I’m pretty sure all the Dells at my office have serial ports and some even have parallel ports. Those things are basically built to be cubicle warmers. Who uses RS-232 or parallel ports for that? If they still have the ports then I’d imagine many computers do.

        Sure, if low end or super thin laptops and/or tablets are your only computers then there probably are no parallel ports in your world. What does one expect on consumer junk like that?

        What’s more lacking with modern hardware is a reason to use those ports. Yah, I get it, a parallel port gives you 8 lines that you can bit-bang a project with. But why? Microcontrolers are so cheap these days. If my project must be tethered to a computer I would rather do so through a microcontroler on a USB line. Yes, I know, USB adds latency. So does a multi-tasking operating system! I’d rather keep the real-time stuff on the micro anyway.

    1. 100% agree.

      It is at PITA that routers etc. do not have the serial port for console configuration any more, but requires that configuration is done in a web interface, so one have to start guessing which IP address the f**** router has, and then configure ones network interface according to that – not to forget that if having a serial console it is also possible to follow the boot process.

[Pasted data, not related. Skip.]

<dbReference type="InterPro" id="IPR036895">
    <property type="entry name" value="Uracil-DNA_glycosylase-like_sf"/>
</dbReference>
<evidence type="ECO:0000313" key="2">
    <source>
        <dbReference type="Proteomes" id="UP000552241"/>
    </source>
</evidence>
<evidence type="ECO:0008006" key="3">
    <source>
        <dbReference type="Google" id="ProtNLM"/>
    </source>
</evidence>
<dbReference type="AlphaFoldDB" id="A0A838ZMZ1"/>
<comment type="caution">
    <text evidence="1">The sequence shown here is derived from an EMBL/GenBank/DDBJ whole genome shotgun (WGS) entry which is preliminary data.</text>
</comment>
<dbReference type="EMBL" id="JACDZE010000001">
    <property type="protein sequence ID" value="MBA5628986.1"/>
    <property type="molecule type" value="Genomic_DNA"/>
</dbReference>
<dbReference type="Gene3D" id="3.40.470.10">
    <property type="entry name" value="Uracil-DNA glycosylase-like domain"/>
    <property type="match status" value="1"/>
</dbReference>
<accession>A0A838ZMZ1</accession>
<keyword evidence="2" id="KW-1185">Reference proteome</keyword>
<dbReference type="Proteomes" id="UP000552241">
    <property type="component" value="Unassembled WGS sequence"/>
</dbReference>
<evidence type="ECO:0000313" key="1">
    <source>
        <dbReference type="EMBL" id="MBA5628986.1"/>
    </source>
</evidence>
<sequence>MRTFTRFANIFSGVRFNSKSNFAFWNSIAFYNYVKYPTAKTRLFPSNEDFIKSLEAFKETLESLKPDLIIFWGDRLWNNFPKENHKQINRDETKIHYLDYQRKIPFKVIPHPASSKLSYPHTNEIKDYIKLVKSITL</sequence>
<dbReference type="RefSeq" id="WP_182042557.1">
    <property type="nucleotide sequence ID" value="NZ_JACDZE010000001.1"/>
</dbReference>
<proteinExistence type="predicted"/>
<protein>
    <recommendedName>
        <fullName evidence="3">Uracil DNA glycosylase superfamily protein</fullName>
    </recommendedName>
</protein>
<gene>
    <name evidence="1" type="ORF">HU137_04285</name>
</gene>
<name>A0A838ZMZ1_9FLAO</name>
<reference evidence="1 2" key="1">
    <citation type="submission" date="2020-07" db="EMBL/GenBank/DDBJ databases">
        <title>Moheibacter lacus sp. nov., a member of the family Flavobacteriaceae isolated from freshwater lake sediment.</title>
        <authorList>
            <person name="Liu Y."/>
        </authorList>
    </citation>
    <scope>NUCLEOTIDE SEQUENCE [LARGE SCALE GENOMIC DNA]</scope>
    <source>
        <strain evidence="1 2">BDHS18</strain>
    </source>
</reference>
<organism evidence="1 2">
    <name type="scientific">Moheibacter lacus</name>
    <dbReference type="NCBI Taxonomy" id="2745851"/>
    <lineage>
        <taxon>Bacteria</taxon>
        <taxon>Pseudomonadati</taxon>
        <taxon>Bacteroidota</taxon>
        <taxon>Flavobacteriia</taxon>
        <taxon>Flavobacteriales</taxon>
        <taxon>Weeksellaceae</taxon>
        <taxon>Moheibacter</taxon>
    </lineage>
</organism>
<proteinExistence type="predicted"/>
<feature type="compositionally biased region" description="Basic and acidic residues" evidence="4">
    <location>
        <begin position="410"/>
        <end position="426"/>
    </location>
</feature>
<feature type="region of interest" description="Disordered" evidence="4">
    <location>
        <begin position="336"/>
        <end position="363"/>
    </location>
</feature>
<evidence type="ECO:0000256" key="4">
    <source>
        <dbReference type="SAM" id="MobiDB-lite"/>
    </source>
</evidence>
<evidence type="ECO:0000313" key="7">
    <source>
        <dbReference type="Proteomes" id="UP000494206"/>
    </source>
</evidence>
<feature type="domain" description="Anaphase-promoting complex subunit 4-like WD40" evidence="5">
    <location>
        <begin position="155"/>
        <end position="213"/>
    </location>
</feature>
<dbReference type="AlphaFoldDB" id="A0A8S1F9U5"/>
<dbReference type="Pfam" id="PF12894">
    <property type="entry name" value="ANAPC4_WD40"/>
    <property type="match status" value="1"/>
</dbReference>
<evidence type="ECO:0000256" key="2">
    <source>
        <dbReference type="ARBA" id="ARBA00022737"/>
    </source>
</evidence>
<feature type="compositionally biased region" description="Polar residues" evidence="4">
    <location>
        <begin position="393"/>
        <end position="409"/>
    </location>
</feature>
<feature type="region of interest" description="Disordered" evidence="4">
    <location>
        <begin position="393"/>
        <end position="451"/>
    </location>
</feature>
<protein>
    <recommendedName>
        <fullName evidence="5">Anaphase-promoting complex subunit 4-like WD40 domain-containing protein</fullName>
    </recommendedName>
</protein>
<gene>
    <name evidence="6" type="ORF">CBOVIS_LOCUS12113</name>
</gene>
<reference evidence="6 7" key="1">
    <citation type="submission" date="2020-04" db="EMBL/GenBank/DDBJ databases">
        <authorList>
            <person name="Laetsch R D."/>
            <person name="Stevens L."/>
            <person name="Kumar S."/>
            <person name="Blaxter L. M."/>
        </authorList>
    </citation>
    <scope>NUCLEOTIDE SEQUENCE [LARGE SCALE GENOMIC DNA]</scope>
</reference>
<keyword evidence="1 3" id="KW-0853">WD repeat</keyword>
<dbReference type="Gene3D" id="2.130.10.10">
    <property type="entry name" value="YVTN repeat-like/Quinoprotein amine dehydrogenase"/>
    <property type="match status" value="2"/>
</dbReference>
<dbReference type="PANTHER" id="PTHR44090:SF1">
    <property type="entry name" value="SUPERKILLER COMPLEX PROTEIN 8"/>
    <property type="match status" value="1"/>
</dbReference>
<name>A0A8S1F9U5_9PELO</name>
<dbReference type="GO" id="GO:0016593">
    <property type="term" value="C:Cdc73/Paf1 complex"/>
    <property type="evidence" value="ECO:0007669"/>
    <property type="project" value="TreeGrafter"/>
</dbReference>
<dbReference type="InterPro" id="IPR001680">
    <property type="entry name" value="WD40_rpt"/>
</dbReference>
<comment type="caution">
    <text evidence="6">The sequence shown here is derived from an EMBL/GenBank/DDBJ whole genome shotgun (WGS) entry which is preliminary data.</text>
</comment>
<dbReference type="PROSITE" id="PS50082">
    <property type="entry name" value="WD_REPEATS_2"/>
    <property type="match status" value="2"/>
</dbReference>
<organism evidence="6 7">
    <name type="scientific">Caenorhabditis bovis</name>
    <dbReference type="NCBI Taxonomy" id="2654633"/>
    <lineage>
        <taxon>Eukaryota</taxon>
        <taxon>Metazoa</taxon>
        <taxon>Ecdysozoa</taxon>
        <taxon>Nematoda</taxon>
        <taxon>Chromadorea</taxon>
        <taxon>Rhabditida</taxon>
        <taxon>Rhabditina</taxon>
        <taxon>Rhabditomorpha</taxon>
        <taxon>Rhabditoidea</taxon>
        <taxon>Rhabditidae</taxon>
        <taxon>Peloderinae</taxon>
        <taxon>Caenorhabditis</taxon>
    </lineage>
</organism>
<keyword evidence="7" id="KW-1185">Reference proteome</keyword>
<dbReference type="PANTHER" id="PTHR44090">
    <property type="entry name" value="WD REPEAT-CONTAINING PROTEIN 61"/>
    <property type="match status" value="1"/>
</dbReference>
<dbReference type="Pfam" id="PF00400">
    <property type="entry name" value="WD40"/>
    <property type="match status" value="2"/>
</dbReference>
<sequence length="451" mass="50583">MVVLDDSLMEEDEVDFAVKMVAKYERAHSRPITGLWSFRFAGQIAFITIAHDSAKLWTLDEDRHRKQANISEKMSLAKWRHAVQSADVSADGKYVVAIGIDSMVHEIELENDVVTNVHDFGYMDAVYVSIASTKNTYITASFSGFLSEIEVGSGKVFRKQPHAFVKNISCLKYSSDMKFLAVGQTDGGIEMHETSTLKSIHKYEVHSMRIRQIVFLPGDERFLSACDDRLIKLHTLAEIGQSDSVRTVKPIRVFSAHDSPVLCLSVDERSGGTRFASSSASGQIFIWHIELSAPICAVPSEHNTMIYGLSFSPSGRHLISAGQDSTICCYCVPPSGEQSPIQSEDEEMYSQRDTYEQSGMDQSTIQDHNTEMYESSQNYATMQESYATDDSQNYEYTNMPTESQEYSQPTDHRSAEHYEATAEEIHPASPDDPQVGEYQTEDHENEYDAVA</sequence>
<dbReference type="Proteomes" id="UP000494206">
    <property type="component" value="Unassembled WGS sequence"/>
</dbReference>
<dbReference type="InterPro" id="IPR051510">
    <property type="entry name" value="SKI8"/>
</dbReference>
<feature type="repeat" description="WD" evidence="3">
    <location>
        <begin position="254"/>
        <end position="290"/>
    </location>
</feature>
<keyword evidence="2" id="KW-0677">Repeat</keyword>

And a serial POS printer does not require any obscure USB drives to work.

      Etc, etc, etc.

      1. When did a POS printer not require obscure drivers to work?

        Well, ok. Dot Matrix and earlier could print ASCII text without a driver.

        I remember endless trips between the computer isle and the printer isle in the big box stores using their display computers to look up their printers on to see which ones had decent Linux drivers and they all still used parallel connections. Or they had both parallel and USB. And I was definitely going to use the parallel because for the first decade or so USB was so finicky and the last thing I wanted was even more hastle trying to make a printer work.

        Ok, sure, in those days there were office printers that used Postscript. They
        also cost as much as a car and used even more energy than one.

        1. There was the semi-standard Epson FX-80 emulation that a lot of dot matrix and early inkjets could do also. You might have had to flip dip switches to put it in that mode though.

        2. “When did a POS printer not require obscure drivers to work?”

          Most POS printers uses ESC/POS, BXL/POS or similar emulation that is straight forward, and requires no drivers whatsoever.

  2. My recollection is that a parallel port’s pullups on the status and control pins are sometimes awfully weak, to the point that i’d wonder about whether it might pose a problem with a red LED, even given a 10kiloohm resistor.

    Although it looks like here the other side has full push/pull drivers, so those weak pullups may not matter? I’d still be inclined to replace D1 (/SEL) with a blue LED